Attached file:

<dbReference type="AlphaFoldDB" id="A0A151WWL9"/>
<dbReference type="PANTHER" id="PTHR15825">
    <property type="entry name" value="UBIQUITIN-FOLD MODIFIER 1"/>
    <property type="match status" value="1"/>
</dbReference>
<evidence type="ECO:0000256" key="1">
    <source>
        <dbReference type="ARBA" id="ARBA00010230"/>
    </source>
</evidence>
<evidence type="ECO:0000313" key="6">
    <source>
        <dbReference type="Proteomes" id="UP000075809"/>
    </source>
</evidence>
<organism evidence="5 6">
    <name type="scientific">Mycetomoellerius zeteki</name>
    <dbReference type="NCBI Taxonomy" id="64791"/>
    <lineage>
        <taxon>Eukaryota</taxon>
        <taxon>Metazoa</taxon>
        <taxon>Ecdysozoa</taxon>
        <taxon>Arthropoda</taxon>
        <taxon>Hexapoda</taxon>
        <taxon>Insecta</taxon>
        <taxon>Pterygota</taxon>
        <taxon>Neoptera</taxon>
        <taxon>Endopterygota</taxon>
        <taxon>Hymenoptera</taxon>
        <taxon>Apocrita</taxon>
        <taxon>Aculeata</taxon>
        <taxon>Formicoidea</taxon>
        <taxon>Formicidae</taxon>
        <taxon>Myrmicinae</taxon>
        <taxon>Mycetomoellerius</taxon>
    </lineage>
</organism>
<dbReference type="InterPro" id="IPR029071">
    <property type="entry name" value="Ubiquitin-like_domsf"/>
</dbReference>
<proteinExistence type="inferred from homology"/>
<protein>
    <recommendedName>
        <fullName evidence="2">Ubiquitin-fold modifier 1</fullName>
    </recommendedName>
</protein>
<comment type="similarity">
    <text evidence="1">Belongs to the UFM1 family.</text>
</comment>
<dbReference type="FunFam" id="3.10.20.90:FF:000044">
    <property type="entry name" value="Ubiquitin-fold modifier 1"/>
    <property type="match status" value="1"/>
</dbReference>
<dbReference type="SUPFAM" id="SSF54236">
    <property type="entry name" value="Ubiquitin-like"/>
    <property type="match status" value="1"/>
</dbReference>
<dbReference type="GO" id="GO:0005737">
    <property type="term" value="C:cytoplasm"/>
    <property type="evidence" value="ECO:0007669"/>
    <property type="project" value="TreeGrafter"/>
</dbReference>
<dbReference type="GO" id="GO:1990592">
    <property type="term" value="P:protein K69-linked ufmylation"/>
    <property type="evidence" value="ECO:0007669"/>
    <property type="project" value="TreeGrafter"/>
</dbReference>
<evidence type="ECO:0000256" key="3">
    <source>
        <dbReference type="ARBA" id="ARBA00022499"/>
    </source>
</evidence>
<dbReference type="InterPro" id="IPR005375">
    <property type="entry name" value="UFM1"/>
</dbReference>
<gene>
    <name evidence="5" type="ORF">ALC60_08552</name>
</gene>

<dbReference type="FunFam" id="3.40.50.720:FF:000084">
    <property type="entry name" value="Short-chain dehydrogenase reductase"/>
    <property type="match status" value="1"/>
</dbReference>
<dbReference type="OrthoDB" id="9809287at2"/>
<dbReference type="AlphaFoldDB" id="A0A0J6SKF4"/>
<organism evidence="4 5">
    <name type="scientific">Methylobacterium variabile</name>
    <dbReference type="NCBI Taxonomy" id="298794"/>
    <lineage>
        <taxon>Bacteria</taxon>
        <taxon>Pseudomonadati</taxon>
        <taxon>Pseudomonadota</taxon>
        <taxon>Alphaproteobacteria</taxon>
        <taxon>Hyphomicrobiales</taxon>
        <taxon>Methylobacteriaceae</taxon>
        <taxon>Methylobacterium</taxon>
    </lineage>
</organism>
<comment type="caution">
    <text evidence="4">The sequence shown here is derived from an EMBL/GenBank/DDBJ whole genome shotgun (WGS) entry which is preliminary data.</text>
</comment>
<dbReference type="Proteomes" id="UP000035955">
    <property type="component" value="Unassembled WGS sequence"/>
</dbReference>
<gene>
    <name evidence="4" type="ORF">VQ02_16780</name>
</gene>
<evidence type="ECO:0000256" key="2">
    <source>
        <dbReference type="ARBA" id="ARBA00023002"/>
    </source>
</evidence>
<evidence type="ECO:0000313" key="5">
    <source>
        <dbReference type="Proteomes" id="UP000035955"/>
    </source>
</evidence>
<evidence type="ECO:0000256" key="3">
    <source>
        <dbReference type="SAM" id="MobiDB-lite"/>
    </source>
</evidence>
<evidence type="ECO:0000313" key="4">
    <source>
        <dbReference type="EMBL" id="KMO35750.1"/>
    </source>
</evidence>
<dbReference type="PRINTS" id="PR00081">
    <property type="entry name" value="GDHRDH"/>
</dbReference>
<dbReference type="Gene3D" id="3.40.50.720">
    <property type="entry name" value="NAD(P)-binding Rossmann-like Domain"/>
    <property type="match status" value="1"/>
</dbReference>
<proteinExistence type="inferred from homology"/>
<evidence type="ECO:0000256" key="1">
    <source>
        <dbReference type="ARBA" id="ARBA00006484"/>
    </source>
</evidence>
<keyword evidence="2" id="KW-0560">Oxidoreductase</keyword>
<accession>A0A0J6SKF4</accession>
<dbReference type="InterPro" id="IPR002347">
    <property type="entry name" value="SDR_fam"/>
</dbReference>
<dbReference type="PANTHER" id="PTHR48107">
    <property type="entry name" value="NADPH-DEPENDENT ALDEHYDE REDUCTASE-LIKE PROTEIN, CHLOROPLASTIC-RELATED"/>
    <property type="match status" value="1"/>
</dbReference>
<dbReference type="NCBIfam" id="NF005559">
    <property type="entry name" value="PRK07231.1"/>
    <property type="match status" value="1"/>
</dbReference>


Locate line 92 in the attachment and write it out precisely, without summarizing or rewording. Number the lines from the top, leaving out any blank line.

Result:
        <taxon>Alphaproteobacteria</taxon>